What is the customer journey?

A customer journey describes each of the types of audience you want to attract (personas) and identifies all the touchpoints they have with your business. You can plot the journey and make sure the journey they are taking is achieving the overall objectives for the business.

When you are planning a website, you need to consider how people will enter the individual website pages and what you want them to do next. You only have a few seconds to tell people what the next step is so you need to make it clear.

Don’t forget about the journey on a mobile device. When looking at a website on a mobile device, most people won’t use the menu. You need to have clear buttons or a call to action to tell people what to do next.

If you want to create a website yourself, Concise would suggest our WordPress for Websites bundle. This bundle includes our SEO, images, and WordPress courses together with a free development area to create your website before you need to purchase hosting to make it live.

Alternatively, you might want to take advantage of our full website development services. We work with you to plan your site around relevant keyword phrases and your customer journey and will create a beautiful website that works.

Are you planning a website? Do let us know how you get on in the comments section below.

Are You Making The Best Use Of Your Social Media Profiles?

Are You Making The Best Use Of Your Social Media Profiles?

Are your companies social media profiles relevant and up to date?

How many of you have social media profiles for your business? Have you spent any time reviewing them recently? How do they reflect on the brand of your business?

Do you know that there are still many businesses out there who set up social media profiles a long time ago but haven’t really looked at them since?

Ever since we started Concise way back in 2008, we have always had the same mantra – use a few channels well rather than loads of channels badly.

In our qualification City & Guilds Diploma in Digital Marketing, we have a scenario in which a business does a search for a potential supplier. This supplier has empty or very old content in their social media profiles. The question we pose is “What does this say about the supplier – how trustworthy are they?” Our suggested answer is that more research would be needed before starting work with the supplier – they might not be in business anymore – or they may just not have the time and skills to keep their profiles up to date. It isn’t helpful to make your potential customers have to do more work before contacting you though – it probably isn’t the best first introduction.

How do you ensure your business profiles appear trustworthy? I would suggest at a minimum:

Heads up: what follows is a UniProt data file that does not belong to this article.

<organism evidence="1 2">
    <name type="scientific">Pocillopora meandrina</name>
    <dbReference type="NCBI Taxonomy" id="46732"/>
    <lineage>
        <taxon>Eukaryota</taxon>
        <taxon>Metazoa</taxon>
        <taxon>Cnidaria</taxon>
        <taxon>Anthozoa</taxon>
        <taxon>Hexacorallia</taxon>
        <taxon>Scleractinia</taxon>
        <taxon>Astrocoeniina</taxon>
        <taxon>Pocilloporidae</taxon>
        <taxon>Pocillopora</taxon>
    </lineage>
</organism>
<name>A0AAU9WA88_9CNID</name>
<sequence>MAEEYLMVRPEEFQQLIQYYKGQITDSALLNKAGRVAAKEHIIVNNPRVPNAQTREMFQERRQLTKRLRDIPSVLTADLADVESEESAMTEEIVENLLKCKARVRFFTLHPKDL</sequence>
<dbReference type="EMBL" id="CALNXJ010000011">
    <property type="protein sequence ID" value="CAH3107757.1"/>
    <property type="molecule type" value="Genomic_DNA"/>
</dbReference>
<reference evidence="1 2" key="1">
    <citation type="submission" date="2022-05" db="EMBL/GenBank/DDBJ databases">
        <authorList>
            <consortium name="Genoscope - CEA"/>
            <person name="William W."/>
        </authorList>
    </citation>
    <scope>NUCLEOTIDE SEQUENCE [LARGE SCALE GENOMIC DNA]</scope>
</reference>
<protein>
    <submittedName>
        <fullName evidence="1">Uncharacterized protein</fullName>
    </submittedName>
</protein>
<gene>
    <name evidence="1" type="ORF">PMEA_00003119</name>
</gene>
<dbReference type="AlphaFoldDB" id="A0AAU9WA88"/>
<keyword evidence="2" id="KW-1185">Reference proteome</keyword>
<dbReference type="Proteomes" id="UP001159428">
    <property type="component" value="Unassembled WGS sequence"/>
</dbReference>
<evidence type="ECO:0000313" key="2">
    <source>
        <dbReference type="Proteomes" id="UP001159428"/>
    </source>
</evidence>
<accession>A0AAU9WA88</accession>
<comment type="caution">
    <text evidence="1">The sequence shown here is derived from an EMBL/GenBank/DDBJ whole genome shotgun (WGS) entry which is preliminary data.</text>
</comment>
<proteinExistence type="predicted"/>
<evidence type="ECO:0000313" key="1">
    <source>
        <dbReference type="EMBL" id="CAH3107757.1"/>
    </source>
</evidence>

• The social media profile picture should be a logo or professional photo of an individual (depending on the business/profile under discussion).
  • The bio should be complete and explain the products and services offered.
  • Accurate contact information or link to website included where possible.
  • Ideally, the cover photo (that big image behind the profile picture) if one exists should be a branded image. This is a marketing space and you can change it regularly depending on the time of the year, products/services you are promoting, or offers you want to shout about.
  • The social media profile should be active – not only post regularly but also reply to any comments. If you just post without replying, you can look like you are just a robot 😊
  • Connections – you should be building up your follower numbers. A profile not followed by anybody is unlikely to appear trustworthy!

Want to take your social media profile one step further? I would encourage you to:

  • Add branding elements to the images you post. This might be as simple as adding a logo or could take the form of creating posts around elements of your branding.
  • Focus on sharing information that is useful or added value rather than information about you and your business.
  • Use hashtags – where appropriate for the channel. This may involve posting separately to different channels. Instagram for example, can take up to 30 hashtags, this does not look right on Facebook posts.
  • Identify and develop your brand voice to ensure consistency across posts and channels to ensure you identify with your target audience and correctly represent your brand.
  • Your social media profile is how you appear to somebody when you are not in the room – don’t ignore the impression you can make.

If you need help with your online profiles, do get in touch or call on 07799 634835 or explore our social media content management packages.